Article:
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Recharging economies: The EV-battery manufacturing outlook for Europe

As uptake of electric vehicles (EVs) increases, the EV-battery market represents an opportunity for European players. We assess the potential and look at factors guiding the location of production capacity

With the dawn of electromobility and the resulting increase in EV production, the market for EV batteries has seen consistently high growth rates over the past few years. In 2017, for instance, global EV-battery manufacturers produced an estimated 30 gigawatt-hours of storage capacity, almost 60 percent more than in the previous year—a trend that is poised to continue.

This market represents a substantial—but so far untapped—potential opportunity for European battery makers and carmakers, as well as for the European economy in general. Currently, the EV-battery market is dominated by players from only three countries, all of them in Asia: China, Japan, and Korea. In 2017, less than 3 percent of the total global demand for EV batteries was supplied by companies outside these three countries, and only approximately 1 percent was supplied by European companies.

In this article, we assess the potential market for EV-battery production in Europe and look at the major benefits of having such an industry located there. Moreover, we analyze the key decision criteria for battery-cell manufacturers when deciding the location of new production capacity.

Current situation: Electric-vehicle-battery-production paradox in Europe
Thus far, the EV-battery situation in Europe has been something of a paradox: while European carmakers have struggled to secure sufficient battery supply, investments in battery manufacturing have been concentrated in Asia. Of the 70 announced gigafactories globally, 46 are based in China. Unlike China, Europe does not have a coherent industrial strategy to attract large-scale battery manufacturing. The resulting challenges for this incumbent industry and problems with planned investment have even led some of Europe’s homegrown battery manufacturers to set up shop elsewhere—namely, China. Netherlands-based Lithium Werks, which already has two plants in China, announced plans in September for another. The company says it prefers to build plants in China because the infrastructure is better, and it is easier to get the permits needed to build a factory.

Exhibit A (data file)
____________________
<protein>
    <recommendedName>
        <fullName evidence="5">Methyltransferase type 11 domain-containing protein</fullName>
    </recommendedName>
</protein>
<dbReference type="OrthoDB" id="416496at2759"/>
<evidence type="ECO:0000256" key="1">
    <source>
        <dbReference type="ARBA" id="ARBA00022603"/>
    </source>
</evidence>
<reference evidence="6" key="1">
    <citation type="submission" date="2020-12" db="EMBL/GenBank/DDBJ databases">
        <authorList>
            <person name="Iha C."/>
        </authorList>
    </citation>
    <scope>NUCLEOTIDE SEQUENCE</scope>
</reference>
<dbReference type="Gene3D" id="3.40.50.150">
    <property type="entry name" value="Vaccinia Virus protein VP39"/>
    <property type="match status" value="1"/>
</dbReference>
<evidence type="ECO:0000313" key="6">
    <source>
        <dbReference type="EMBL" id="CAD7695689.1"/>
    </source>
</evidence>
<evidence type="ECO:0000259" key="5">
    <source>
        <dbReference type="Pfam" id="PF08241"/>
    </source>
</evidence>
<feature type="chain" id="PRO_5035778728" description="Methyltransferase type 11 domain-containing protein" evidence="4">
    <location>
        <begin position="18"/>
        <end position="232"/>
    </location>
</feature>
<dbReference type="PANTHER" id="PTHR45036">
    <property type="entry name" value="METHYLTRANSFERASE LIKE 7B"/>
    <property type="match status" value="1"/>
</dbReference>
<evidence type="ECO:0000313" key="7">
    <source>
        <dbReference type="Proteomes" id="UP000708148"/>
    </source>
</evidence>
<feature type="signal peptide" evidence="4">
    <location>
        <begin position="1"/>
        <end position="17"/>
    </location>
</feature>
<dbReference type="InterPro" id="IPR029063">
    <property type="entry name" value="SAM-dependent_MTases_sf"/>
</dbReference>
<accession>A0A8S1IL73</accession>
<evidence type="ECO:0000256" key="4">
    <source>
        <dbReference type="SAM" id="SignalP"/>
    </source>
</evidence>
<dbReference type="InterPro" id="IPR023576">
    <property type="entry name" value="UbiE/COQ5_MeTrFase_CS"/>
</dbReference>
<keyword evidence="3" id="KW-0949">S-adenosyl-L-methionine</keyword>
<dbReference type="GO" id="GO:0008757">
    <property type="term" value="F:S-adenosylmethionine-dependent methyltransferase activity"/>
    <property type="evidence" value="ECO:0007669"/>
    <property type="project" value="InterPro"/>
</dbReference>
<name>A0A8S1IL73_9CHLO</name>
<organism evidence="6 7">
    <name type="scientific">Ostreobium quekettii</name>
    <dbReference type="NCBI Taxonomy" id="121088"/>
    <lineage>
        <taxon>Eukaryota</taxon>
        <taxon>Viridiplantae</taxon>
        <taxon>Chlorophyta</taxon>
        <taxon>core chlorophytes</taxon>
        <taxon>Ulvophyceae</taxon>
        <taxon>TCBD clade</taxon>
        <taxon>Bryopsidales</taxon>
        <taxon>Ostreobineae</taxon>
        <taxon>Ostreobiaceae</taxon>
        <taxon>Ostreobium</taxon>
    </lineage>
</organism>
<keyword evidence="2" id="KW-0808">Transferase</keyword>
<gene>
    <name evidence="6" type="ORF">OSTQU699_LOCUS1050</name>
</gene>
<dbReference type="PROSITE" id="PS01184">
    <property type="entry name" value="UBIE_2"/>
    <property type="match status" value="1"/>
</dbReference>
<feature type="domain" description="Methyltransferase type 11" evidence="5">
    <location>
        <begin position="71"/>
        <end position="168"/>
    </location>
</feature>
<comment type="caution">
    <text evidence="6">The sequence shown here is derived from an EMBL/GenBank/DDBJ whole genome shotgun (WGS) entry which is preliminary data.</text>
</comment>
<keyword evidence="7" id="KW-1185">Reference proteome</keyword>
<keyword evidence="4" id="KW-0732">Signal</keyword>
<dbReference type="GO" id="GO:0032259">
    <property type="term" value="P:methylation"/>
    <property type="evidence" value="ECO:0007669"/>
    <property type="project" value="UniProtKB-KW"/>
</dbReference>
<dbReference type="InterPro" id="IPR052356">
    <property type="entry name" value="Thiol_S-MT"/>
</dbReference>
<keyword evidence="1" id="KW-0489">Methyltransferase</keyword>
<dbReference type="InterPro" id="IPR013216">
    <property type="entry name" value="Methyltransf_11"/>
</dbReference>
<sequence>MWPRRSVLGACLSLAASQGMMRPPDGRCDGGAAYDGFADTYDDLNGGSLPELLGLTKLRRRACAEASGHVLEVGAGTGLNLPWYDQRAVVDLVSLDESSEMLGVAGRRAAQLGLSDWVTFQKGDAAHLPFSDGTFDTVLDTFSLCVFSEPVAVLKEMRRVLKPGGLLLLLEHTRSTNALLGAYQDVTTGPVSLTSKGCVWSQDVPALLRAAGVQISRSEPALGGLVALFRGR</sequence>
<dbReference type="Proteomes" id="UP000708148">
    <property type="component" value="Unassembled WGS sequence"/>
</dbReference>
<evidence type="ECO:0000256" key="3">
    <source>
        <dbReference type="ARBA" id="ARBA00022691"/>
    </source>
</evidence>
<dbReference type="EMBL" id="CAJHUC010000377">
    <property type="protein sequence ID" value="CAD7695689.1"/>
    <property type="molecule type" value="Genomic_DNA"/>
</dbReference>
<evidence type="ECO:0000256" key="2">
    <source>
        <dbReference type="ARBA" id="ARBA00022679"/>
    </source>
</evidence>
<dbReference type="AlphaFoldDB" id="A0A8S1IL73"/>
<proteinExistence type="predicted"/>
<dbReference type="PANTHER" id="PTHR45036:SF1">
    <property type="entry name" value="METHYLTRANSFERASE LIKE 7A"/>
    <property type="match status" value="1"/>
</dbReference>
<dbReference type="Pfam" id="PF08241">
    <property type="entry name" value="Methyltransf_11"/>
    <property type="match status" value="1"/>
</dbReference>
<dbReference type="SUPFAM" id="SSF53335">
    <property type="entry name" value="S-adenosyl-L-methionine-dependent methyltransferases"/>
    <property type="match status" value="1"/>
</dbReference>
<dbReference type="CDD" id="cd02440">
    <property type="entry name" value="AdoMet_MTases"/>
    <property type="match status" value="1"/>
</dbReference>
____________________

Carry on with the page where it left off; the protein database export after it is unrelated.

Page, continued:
With limited local options for supplying batteries, European car manufacturers have largely secured supply so far by signing long-term deals with Asian producers. Daimler, for example, ruled out further investments in cell production in 2016 after an early venture in Saxony failed to secure sufficient demand. Nissan currently has a plant in Sunderland, United Kingdom, but is seeking to divest. Volkswagen does plan to produce batteries in Europe with SK Innovation, but it also has major supply deals with LG Chem, Samsung, and Chinese battery maker CATL.

With most car manufacturers opting not to produce batteries themselves and failing to secure supplies near their European plants, European car manufacturers run the risk of operating at a distinct disadvantage to competing car manufacturers that are closer and better able to secure battery supply as the demand for EVs grows. Consequently, there may be lucrative opportunities for battery manufacturers that establish facilities in the right places at the right times.

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SOURCE: McKinsey & Company

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